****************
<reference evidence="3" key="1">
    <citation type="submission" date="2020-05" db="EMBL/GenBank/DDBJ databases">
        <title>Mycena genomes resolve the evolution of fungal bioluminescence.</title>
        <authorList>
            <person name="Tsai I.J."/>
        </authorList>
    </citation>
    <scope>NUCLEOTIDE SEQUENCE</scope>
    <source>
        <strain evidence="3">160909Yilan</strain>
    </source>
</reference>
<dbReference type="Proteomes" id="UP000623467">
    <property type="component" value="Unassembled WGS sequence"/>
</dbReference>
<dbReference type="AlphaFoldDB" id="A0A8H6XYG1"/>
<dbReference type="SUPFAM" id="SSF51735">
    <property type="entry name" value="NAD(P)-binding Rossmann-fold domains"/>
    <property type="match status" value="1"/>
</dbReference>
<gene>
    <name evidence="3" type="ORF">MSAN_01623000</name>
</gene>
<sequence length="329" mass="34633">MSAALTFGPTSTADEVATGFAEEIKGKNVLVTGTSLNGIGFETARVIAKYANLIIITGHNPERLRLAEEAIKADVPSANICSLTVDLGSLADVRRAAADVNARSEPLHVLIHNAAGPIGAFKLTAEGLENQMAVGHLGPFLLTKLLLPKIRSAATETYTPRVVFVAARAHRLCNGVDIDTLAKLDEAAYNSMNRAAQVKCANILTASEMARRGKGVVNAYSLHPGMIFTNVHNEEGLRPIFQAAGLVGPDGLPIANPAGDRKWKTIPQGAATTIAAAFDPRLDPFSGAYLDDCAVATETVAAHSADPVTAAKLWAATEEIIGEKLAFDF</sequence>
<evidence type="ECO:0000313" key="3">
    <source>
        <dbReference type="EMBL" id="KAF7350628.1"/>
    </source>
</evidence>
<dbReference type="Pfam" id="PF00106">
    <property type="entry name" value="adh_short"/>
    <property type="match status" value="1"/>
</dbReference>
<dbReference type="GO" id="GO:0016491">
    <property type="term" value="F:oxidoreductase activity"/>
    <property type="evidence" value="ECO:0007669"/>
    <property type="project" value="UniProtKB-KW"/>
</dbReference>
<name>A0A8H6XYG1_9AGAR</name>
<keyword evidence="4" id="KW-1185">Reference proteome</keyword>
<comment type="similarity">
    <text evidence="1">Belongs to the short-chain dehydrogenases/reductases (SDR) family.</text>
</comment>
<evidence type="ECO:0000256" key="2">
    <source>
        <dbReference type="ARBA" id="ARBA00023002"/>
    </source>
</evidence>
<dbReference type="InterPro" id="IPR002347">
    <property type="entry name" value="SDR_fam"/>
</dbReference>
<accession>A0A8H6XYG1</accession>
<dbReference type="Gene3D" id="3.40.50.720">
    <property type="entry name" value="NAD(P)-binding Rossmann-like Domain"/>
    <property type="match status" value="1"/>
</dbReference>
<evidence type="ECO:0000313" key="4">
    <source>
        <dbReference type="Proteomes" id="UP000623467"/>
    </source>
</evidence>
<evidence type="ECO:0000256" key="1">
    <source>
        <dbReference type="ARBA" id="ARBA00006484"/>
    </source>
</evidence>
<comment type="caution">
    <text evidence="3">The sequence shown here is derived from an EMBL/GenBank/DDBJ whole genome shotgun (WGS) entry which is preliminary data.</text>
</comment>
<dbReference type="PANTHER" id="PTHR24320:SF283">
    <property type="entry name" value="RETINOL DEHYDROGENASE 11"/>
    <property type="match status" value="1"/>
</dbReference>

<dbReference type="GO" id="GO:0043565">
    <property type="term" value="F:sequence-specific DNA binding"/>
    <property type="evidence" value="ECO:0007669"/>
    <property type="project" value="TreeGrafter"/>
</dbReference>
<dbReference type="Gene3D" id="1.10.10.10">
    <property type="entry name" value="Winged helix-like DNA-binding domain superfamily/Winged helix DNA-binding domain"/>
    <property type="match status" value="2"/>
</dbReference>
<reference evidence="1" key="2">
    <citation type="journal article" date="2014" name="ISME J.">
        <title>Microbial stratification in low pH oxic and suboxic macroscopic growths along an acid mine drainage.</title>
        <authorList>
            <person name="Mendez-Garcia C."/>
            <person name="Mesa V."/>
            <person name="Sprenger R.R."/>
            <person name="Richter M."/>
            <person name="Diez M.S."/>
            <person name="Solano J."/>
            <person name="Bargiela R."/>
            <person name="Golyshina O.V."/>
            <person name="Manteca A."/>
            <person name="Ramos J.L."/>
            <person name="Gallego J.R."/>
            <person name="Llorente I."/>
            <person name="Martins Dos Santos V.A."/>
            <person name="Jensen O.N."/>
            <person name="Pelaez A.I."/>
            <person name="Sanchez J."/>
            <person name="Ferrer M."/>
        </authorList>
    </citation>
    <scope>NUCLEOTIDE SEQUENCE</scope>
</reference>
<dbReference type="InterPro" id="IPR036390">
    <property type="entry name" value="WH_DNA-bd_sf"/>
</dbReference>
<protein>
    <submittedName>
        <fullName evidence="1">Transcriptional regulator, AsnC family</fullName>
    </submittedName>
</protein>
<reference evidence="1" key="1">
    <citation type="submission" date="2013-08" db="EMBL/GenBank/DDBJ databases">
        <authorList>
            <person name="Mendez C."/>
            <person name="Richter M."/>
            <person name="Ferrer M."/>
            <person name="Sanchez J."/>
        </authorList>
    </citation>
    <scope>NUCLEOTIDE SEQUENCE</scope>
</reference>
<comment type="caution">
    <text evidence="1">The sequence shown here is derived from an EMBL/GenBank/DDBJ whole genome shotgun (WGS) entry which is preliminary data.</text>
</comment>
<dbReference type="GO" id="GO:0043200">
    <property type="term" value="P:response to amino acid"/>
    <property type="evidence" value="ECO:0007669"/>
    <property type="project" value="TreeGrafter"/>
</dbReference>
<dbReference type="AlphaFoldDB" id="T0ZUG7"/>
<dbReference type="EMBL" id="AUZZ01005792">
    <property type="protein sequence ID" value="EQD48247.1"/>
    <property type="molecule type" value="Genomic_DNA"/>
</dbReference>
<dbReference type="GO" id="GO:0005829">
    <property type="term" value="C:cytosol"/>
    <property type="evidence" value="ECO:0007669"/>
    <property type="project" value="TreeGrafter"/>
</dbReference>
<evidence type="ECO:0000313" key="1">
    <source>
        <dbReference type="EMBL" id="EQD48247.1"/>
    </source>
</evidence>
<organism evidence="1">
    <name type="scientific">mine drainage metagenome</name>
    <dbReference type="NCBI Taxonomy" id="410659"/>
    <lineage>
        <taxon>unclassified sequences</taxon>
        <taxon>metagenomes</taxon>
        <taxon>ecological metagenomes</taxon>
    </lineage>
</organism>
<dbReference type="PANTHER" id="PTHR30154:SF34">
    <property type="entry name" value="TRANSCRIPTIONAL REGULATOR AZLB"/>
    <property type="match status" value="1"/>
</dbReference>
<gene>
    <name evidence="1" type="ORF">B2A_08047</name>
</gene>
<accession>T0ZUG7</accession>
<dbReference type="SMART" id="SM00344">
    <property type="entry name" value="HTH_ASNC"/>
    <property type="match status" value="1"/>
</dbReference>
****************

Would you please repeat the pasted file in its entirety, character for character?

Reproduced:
<reference evidence="3" key="1">
    <citation type="submission" date="2020-05" db="EMBL/GenBank/DDBJ databases">
        <title>Mycena genomes resolve the evolution of fungal bioluminescence.</title>
        <authorList>
            <person name="Tsai I.J."/>
        </authorList>
    </citation>
    <scope>NUCLEOTIDE SEQUENCE</scope>
    <source>
        <strain evidence="3">160909Yilan</strain>
    </source>
</reference>
<dbReference type="Proteomes" id="UP000623467">
    <property type="component" value="Unassembled WGS sequence"/>
</dbReference>
<dbReference type="AlphaFoldDB" id="A0A8H6XYG1"/>
<dbReference type="SUPFAM" id="SSF51735">
    <property type="entry name" value="NAD(P)-binding Rossmann-fold domains"/>
    <property type="match status" value="1"/>
</dbReference>
<gene>
    <name evidence="3" type="ORF">MSAN_01623000</name>
</gene>
<sequence length="329" mass="34633">MSAALTFGPTSTADEVATGFAEEIKGKNVLVTGTSLNGIGFETARVIAKYANLIIITGHNPERLRLAEEAIKADVPSANICSLTVDLGSLADVRRAAADVNARSEPLHVLIHNAAGPIGAFKLTAEGLENQMAVGHLGPFLLTKLLLPKIRSAATETYTPRVVFVAARAHRLCNGVDIDTLAKLDEAAYNSMNRAAQVKCANILTASEMARRGKGVVNAYSLHPGMIFTNVHNEEGLRPIFQAAGLVGPDGLPIANPAGDRKWKTIPQGAATTIAAAFDPRLDPFSGAYLDDCAVATETVAAHSADPVTAAKLWAATEEIIGEKLAFDF</sequence>
<evidence type="ECO:0000313" key="3">
    <source>
        <dbReference type="EMBL" id="KAF7350628.1"/>
    </source>
</evidence>
<dbReference type="Pfam" id="PF00106">
    <property type="entry name" value="adh_short"/>
    <property type="match status" value="1"/>
</dbReference>
<dbReference type="GO" id="GO:0016491">
    <property type="term" value="F:oxidoreductase activity"/>
    <property type="evidence" value="ECO:0007669"/>
    <property type="project" value="UniProtKB-KW"/>
</dbReference>
<name>A0A8H6XYG1_9AGAR</name>
<keyword evidence="4" id="KW-1185">Reference proteome</keyword>
<comment type="similarity">
    <text evidence="1">Belongs to the short-chain dehydrogenases/reductases (SDR) family.</text>
</comment>
<evidence type="ECO:0000256" key="2">
    <source>
        <dbReference type="ARBA" id="ARBA00023002"/>
    </source>
</evidence>
<dbReference type="InterPro" id="IPR002347">
    <property type="entry name" value="SDR_fam"/>
</dbReference>
<accession>A0A8H6XYG1</accession>
<dbReference type="Gene3D" id="3.40.50.720">
    <property type="entry name" value="NAD(P)-binding Rossmann-like Domain"/>
    <property type="match status" value="1"/>
</dbReference>
<evidence type="ECO:0000313" key="4">
    <source>
        <dbReference type="Proteomes" id="UP000623467"/>
    </source>
</evidence>
<evidence type="ECO:0000256" key="1">
    <source>
        <dbReference type="ARBA" id="ARBA00006484"/>
    </source>
</evidence>
<comment type="caution">
    <text evidence="3">The sequence shown here is derived from an EMBL/GenBank/DDBJ whole genome shotgun (WGS) entry which is preliminary data.</text>
</comment>
<dbReference type="PANTHER" id="PTHR24320:SF283">
    <property type="entry name" value="RETINOL DEHYDROGENASE 11"/>
    <property type="match status" value="1"/>
</dbReference>

<dbReference type="GO" id="GO:0043565">
    <property type="term" value="F:sequence-specific DNA binding"/>
    <property type="evidence" value="ECO:0007669"/>
    <property type="project" value="TreeGrafter"/>
</dbReference>
<dbReference type="Gene3D" id="1.10.10.10">
    <property type="entry name" value="Winged helix-like DNA-binding domain superfamily/Winged helix DNA-binding domain"/>
    <property type="match status" value="2"/>
</dbReference>
<reference evidence="1" key="2">
    <citation type="journal article" date="2014" name="ISME J.">
        <title>Microbial stratification in low pH oxic and suboxic macroscopic growths along an acid mine drainage.</title>
        <authorList>
            <person name="Mendez-Garcia C."/>
            <person name="Mesa V."/>
            <person name="Sprenger R.R."/>
            <person name="Richter M."/>
            <person name="Diez M.S."/>
            <person name="Solano J."/>
            <person name="Bargiela R."/>
            <person name="Golyshina O.V."/>
            <person name="Manteca A."/>
            <person name="Ramos J.L."/>
            <person name="Gallego J.R."/>
            <person name="Llorente I."/>
            <person name="Martins Dos Santos V.A."/>
            <person name="Jensen O.N."/>
            <person name="Pelaez A.I."/>
            <person name="Sanchez J."/>
            <person name="Ferrer M."/>
        </authorList>
    </citation>
    <scope>NUCLEOTIDE SEQUENCE</scope>
</reference>
<dbReference type="InterPro" id="IPR036390">
    <property type="entry name" value="WH_DNA-bd_sf"/>
</dbReference>
<protein>
    <submittedName>
        <fullName evidence="1">Transcriptional regulator, AsnC family</fullName>
    </submittedName>
</protein>
<reference evidence="1" key="1">
    <citation type="submission" date="2013-08" db="EMBL/GenBank/DDBJ databases">
        <authorList>
            <person name="Mendez C."/>
            <person name="Richter M."/>
            <person name="Ferrer M."/>
            <person name="Sanchez J."/>
        </authorList>
    </citation>
    <scope>NUCLEOTIDE SEQUENCE</scope>
</reference>
<comment type="caution">
    <text evidence="1">The sequence shown here is derived from an EMBL/GenBank/DDBJ whole genome shotgun (WGS) entry which is preliminary data.</text>
</comment>
<dbReference type="GO" id="GO:0043200">
    <property type="term" value="P:response to amino acid"/>
    <property type="evidence" value="ECO:0007669"/>
    <property type="project" value="TreeGrafter"/>
</dbReference>
<dbReference type="AlphaFoldDB" id="T0ZUG7"/>
<dbReference type="EMBL" id="AUZZ01005792">
    <property type="protein sequence ID" value="EQD48247.1"/>
    <property type="molecule type" value="Genomic_DNA"/>
</dbReference>
<dbReference type="GO" id="GO:0005829">
    <property type="term" value="C:cytosol"/>
    <property type="evidence" value="ECO:0007669"/>
    <property type="project" value="TreeGrafter"/>
</dbReference>
<evidence type="ECO:0000313" key="1">
    <source>
        <dbReference type="EMBL" id="EQD48247.1"/>
    </source>
</evidence>
<organism evidence="1">
    <name type="scientific">mine drainage metagenome</name>
    <dbReference type="NCBI Taxonomy" id="410659"/>
    <lineage>
        <taxon>unclassified sequences</taxon>
        <taxon>metagenomes</taxon>
        <taxon>ecological metagenomes</taxon>
    </lineage>
</organism>
<dbReference type="PANTHER" id="PTHR30154:SF34">
    <property type="entry name" value="TRANSCRIPTIONAL REGULATOR AZLB"/>
    <property type="match status" value="1"/>
</dbReference>
<gene>
    <name evidence="1" type="ORF">B2A_08047</name>
</gene>
<accession>T0ZUG7</accession>
<dbReference type="SMART" id="SM00344">
    <property type="entry name" value="HTH_ASNC"/>
    <property type="match status" value="1"/>
</dbReference>